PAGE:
Truth in a disinformation society

This Yascha Mounk interview with Jonathan Rauch is so good.  First, great stuff about our disinformation environment and a pretty strong take on Trump’s role:

Mounk: You say that this is a set of tactics which in certain ways were first pioneered by Putin, but do you think that Trump actually used them in a more effective or more subtle way? What are those tactics? 

Rauch: The first and most important is what researchers at the RAND Corporation and elsewhere call the “firehose of falsehood” tactic. You just put out masses of lies at a rate which no one can keep up with. You can’t possibly debunk it all: It would be silly even to try because it doesn’t matter if the lies are mutually contradictory. But what you do is you swamp the information system with so many lies and conspiracy theories, people become disoriented, they become cynical, they don’t know who to trust, you dumbfound and disorient mainstream media that try to check it [but] can’t possibly keep up. You do this over every channel simultaneously. We saw that with “Stop the Steal:” They were using the office of the presidency and his Twitter account, but they were also using conservative media, Republican politicians, and the courts. Dozens of lawsuits filed, all of them meritless, [were] another form of spreading disinformation. This just disorients and drowns people. It’s very effective. They don’t know which way to turn and that opens the door to demagogues. Putin is very good at this. A good example is Sergei Skripal—the poisoning of him and his daughter. Some [Russian] agents went to Britain and used Novichok, a nerve agent, to poison two people, and when they were nailed for it, [they] said, “We have an explanation for this. In fact, we have dozens of them.” And they just poured out: “Well, it was a suicide. It was a lover’s quarrel. It was an accident. It wasn’t Novichok. It wasn’t a nerve agent. It was a nerve agent, but another nerve agent.” And so forth and so on.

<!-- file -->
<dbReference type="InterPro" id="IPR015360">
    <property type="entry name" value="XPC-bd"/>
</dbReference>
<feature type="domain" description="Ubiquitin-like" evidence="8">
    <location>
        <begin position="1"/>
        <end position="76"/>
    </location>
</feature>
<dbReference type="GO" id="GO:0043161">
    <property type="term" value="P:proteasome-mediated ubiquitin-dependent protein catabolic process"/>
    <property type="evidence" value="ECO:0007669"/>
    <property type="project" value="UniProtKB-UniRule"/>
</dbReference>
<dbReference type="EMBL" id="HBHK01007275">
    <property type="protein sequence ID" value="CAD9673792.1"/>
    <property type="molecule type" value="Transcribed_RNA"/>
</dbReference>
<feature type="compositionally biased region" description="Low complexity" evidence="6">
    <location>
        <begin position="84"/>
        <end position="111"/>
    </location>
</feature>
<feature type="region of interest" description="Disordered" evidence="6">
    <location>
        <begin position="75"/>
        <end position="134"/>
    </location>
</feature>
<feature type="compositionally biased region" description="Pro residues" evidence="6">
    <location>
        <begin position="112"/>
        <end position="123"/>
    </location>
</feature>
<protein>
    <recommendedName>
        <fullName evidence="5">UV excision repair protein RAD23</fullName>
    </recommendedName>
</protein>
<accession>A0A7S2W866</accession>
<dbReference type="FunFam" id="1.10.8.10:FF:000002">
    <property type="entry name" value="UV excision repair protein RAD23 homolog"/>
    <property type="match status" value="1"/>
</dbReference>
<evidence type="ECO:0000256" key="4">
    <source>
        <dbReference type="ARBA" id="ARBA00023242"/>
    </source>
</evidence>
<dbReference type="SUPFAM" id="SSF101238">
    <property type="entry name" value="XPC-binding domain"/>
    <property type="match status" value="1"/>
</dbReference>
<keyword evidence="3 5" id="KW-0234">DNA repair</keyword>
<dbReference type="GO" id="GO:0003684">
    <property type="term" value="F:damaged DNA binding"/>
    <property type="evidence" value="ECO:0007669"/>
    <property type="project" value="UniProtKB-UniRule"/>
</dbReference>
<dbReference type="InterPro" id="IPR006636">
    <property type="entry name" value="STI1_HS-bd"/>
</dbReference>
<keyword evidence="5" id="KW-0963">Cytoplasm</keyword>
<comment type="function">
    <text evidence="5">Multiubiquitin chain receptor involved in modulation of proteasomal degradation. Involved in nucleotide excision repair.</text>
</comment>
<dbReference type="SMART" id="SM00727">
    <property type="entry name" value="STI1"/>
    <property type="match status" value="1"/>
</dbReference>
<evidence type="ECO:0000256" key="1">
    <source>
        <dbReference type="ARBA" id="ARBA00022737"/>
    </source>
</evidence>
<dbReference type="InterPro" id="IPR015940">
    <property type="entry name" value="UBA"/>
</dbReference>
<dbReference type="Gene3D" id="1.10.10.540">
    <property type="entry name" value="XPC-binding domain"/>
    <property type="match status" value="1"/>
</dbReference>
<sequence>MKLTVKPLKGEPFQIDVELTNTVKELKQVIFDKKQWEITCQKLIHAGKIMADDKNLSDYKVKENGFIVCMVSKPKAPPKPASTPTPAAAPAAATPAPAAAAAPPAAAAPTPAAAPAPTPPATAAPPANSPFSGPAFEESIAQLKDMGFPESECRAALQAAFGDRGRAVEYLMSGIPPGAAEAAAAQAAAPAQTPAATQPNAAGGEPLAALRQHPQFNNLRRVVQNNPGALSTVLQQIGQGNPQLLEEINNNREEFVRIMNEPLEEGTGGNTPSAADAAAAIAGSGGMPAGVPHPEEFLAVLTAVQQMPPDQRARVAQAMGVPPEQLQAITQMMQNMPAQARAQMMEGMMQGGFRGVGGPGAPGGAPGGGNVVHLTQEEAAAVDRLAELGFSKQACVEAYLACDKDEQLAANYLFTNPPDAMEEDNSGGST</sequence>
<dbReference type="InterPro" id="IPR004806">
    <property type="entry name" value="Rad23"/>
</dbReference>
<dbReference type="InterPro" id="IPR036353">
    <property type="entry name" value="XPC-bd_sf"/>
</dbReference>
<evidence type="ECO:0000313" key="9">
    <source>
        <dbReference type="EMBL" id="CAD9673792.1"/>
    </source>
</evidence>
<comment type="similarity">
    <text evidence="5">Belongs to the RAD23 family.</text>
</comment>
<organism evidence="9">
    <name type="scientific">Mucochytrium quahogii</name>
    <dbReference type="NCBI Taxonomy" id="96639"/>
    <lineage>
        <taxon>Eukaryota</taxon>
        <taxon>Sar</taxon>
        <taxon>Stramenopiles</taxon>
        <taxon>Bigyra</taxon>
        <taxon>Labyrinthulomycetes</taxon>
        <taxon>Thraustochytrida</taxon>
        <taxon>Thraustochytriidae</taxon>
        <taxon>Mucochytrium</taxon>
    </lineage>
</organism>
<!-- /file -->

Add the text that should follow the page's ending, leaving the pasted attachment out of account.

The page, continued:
Mounk: It’s not saying, “Here is one countertheory, which is as plausible as the main one.” It is trying to muddy the waters by coming up with lots of different theories. 

Rauch: To coin a phrase, this is not about persuasion: This is about disorientation. […] As Steve Bannon famously put it, “Flood the zone with shit.” This is a structured attack, and it is coordinated. Trump was coordinating it. That’s why he started the campaign against mail-in voting. He was signaling to a network what the message was going to be, and he was setting up the network and testing it so that after election day it would be ready to go.